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How to approach these effects we see in Fez


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#1 rAm_y_   Members   -  Reputation: 273

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Posted 11 April 2014 - 04:19 AM

In this video http://www.youtube.com/watch?v=gfDYTuf6M_w starting at 4m38s to about 4m50s, how would you approach effects like this, kind of 80s style, and do you think the designer(Phil Fish) knew exactly what he wanted down to the last detail, same as the programmer, or do you think the coder was just playing around with different things and hit something that looked funky? 

 

As for the coding(it's in C# + XNA) how would you go about creating something like this, there are plenty examples of creating rotating cubes, but how about all the flashing, 80's style graphics that are displayed, how would you even start to think along these lines.

 

Any starting point for code samples here also?



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#2 Buster2000   Members   -  Reputation: 1415

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Posted 11 April 2014 - 06:35 AM


, but how about all the flashing, 80's style graphics that are displayed

 

It doesn't look like anything more than multiple overlapping transparent cubes to me.



#3 Stainless   Members   -  Reputation: 655

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Posted 11 April 2014 - 09:39 AM

I think there was a 3D  representation of a 4d hypercube in there at one point.

 

I don't see anything in there that was complex.



#4 rAm_y_   Members   -  Reputation: 273

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Posted 11 April 2014 - 11:54 PM

 


, but how about all the flashing, 80's style graphics that are displayed

 

It doesn't look like anything more than multiple overlapping transparent cubes to me.

 

Yes,but how would they go about designing this, as I said, would it bea case of playing around with different things and coming up with something that looked ok, or do you think they decided from the start exactly what they wanted and hence coded it?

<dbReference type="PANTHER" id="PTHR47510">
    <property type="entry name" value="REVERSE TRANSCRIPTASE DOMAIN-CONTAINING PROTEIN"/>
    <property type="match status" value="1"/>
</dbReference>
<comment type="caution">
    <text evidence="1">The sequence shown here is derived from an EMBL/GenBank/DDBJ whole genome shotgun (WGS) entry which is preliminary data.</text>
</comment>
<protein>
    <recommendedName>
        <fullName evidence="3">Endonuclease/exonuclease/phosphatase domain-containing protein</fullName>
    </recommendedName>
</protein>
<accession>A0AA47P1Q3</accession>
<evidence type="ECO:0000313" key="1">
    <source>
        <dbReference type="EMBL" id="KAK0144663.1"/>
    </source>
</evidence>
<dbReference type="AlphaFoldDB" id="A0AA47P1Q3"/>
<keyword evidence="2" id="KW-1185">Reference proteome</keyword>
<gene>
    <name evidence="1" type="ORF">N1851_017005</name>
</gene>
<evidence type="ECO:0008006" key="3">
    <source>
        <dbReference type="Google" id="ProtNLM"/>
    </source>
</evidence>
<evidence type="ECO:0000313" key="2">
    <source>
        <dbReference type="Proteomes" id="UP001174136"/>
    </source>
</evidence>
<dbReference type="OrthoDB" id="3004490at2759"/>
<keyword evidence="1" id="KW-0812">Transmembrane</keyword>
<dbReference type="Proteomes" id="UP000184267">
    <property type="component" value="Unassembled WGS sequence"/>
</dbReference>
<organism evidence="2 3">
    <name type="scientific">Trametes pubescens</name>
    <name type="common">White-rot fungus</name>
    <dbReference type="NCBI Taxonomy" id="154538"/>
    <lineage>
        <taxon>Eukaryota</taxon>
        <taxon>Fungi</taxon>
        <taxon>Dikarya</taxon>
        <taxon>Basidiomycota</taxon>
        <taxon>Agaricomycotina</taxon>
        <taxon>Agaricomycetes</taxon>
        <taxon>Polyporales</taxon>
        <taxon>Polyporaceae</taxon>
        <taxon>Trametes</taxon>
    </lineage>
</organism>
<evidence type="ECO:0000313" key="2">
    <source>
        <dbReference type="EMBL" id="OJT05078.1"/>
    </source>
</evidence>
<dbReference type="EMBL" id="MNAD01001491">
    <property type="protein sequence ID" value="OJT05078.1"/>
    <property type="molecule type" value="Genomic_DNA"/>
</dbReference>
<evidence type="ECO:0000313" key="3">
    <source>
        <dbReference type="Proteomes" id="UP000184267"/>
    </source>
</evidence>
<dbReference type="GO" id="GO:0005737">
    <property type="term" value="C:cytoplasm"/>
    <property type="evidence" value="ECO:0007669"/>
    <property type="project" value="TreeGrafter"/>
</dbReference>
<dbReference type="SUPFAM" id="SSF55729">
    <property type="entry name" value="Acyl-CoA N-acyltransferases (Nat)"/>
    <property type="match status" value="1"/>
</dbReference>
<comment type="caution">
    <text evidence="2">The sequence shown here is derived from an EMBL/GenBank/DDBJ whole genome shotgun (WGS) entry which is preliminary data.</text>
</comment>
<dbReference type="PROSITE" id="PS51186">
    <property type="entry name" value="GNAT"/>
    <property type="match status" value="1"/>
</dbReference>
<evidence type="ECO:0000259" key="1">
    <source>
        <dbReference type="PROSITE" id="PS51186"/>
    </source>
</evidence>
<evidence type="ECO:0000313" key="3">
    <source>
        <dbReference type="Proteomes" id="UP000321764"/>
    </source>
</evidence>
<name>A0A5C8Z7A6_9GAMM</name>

#5 Kryzon   Prime Members   -  Reputation: 2476

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Posted 20 April 2014 - 08:30 PM

Yes,but how would they go about designing this, as I said, would it bea case of playing around with different things and coming up with something that looked ok, or do you think they decided from the start exactly what they wanted and hence coded it?

Imagine the situation. You have a special event happening in your game, and you want a visual effect to accompany that. What should it look like?
It depends on the author's creativity and the art direction that he's employing.

Since you want to know a process, here is one:

1) Research
 
You mentioned "kind of 80's style." Maybe that is what he was going for. In any case, you would need to brush up on what the visual effects of the 80's look like.
You could watch video clips from that time, TV shows, films etc. and collect the bits that you find relevant. You make sure to let your mind analyze and assimilate this material, because it will later on reproduce or extend it.
 
2) Design
 
Once you are satisfied with your research, it's time to let your mind create something based on it.
You have your constraints: you want a visual effect "in the style of the 80's," and it should harmonize with that special event in your game, considering how the game will look like at that point, with the level, the characters etc.
You will start imagining how this visual effect should look like. You could copy an effect that you've seen from your research material ("reproducing" it), or you could combine and change some effects that you've seen and come up with something original ("extending" it).

3) Implementation
 
By the time you know exactly how you want the visual effect to play like in your game, you can go to your art software and your game engine and start implementing the effect.
The graphics for the visual effect can be procedural (you generate them with code and at the time that they are displayed, such as those 3D spinning cubes), they can be pre-rendered (you work in an art software to produce material that can be imported and used by your game engine, such as a video clip, images, models etc.) or they can be a combination of both these methods.
Then you arrange and animate the graphics in your game engine to look and "feel" with as much fidelity to your original design as possible.
There is usually a small compromise when you implement a visual effect (when you finish it, the effect looks a bit "worse" than what you intended), especially when you're inexperient, because we can easily imagine something too amazing with our minds that might not be easily implemented on the computer side.

Edited by Kryzon, 20 April 2014 - 08:36 PM.





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